The method is reasonably fast. Our experiments were carried out on a PC (Pentium III @ 600 MHz) under RedHat 7.2 Linux operating system. The registration algorithm and the Kalman filtering are both coded in C++ without a thorough code optimization since the implementation of the registration method is a general-purpose software not specifically devised for this application. Under these constraints, the mean execution times per frame are 6.4 sec (SD = 0.8 sec) and 4.0 sec (SD = 1.2 sec) for the first and second phase, respectively. This time also incorporates outputting of progress information. From our experience with the software, we think that these figures could still be cut down substantially by customizing and further optimizing several parts of the code.

The vasodilation model used in this approach has also some potential limitations. Here, dilation is recovered by means of reduced similarity transformation between each frame and the reference one. However, this implicitly assumes that the wall thickness dilates in the same way that the artery does, while it may remain constant or even thin during lumen dilation. The unstable presence of the lumen-intima boundary (LIB) could potentially affect the registration results. Finally, structures stuck to the outer part of the arterial wall may introduce errors in the vasodilation measurements since they make it more difficult to adequately pad the reference frame. The results obtained in this chapter seem to indicate, however, that the vasodilation model outlined in this work is a reasonable simplification.

Motion compensation is necessary to avoid potential sources of bias in the subsequent estimation of vasodilation and to ensure that vasodilation is measured by comparing the same artery segment in two different frames. Nevertheless, stable motion references are required to succeed in motion recovery and avoiding indetermination of the correct alignment in the longitudinal direction of the artery. Moreover, only 2-D information is available in the image to correct a problem that is intrinsically 3-D in nature.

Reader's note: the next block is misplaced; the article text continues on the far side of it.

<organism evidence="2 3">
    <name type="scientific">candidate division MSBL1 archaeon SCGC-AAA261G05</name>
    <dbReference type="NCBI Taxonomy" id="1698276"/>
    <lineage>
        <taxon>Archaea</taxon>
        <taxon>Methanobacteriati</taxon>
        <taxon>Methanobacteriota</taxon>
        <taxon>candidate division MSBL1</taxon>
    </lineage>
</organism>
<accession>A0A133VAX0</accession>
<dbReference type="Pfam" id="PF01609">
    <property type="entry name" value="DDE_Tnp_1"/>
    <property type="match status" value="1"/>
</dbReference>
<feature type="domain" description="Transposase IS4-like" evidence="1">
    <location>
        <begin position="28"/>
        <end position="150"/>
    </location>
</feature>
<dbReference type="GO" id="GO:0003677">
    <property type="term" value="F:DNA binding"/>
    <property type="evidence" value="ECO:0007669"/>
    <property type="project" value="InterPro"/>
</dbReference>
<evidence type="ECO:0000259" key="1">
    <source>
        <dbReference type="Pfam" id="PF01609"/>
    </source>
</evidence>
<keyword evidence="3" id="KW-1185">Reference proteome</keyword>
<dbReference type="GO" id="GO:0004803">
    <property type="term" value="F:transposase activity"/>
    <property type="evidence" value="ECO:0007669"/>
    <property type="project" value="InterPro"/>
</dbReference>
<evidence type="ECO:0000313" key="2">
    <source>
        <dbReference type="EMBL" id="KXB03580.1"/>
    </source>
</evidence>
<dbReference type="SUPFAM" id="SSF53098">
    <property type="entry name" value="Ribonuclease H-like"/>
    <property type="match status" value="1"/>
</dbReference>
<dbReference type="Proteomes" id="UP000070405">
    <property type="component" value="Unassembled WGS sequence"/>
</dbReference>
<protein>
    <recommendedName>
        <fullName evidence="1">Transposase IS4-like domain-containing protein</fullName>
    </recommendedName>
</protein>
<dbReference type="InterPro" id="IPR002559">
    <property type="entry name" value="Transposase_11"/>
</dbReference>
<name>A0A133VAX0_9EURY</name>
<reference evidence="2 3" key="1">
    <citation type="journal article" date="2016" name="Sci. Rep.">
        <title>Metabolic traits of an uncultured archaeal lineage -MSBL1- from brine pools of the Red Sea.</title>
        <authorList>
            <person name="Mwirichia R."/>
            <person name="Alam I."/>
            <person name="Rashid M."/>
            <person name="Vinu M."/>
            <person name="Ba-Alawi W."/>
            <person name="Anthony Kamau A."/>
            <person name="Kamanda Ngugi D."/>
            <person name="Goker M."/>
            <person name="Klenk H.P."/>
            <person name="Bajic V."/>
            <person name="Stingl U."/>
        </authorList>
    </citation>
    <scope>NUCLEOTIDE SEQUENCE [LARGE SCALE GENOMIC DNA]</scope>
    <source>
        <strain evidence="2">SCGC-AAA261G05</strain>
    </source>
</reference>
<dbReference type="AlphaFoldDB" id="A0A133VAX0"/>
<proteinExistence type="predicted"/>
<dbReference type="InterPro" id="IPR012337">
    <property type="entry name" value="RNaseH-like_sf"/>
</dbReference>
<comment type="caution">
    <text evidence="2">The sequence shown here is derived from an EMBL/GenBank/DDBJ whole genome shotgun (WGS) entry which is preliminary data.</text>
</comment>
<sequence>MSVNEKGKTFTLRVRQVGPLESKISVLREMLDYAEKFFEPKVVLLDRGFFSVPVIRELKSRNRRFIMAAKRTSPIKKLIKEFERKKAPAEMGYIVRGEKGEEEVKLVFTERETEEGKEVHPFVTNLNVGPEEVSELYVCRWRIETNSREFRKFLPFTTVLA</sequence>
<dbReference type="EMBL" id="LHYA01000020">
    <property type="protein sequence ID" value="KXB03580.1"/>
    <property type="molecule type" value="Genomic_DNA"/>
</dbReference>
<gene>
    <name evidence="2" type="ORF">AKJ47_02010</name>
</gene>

Another advantage of motion compensation is that it makes unnecessary the manual [12,13] or automatic [15] tracking of a region of interest (ROI) in the image sequence. This ROI tracking is required for the edge detection of some of the methods proposed in the literature. Our technique requires a simple preprocessing of only the reference frame. The interaction required is minimal (only rough delineation of two lines) and introduces a small variability (it is included in the CV of 0.40% obtained in the reproducibility study).

The initialization of the registration algorithm is a very important aspect. This initial transformation should fall inside the capture range of the algorithm [22] whose size depends on many factors, and its determination is not possible a priori. Some of these factors are the image quality, the line thickness of the arterial walls and the preprocessing made to the images. It is common that some frames appear with poor image quality along the sequence due to patient's motion. One of these frames may probably lead to erroneous registration values. To reduce error propagation Kalman filtering has shown to be very valuable.

Finally, it is important to recall that the proposed tracking strategy depends on a model of mean arterial vasodilation. This model was estimated from a number of training vasodilation curves, which corresponded to young healthy volunteers. Therefore, this model could bias the analysis of sequences coming from a general population or in specific subject groups like old obese patients. This limitation could be overcome by using a larger training set for building the mean vasodilation model or by having several models for different age groups.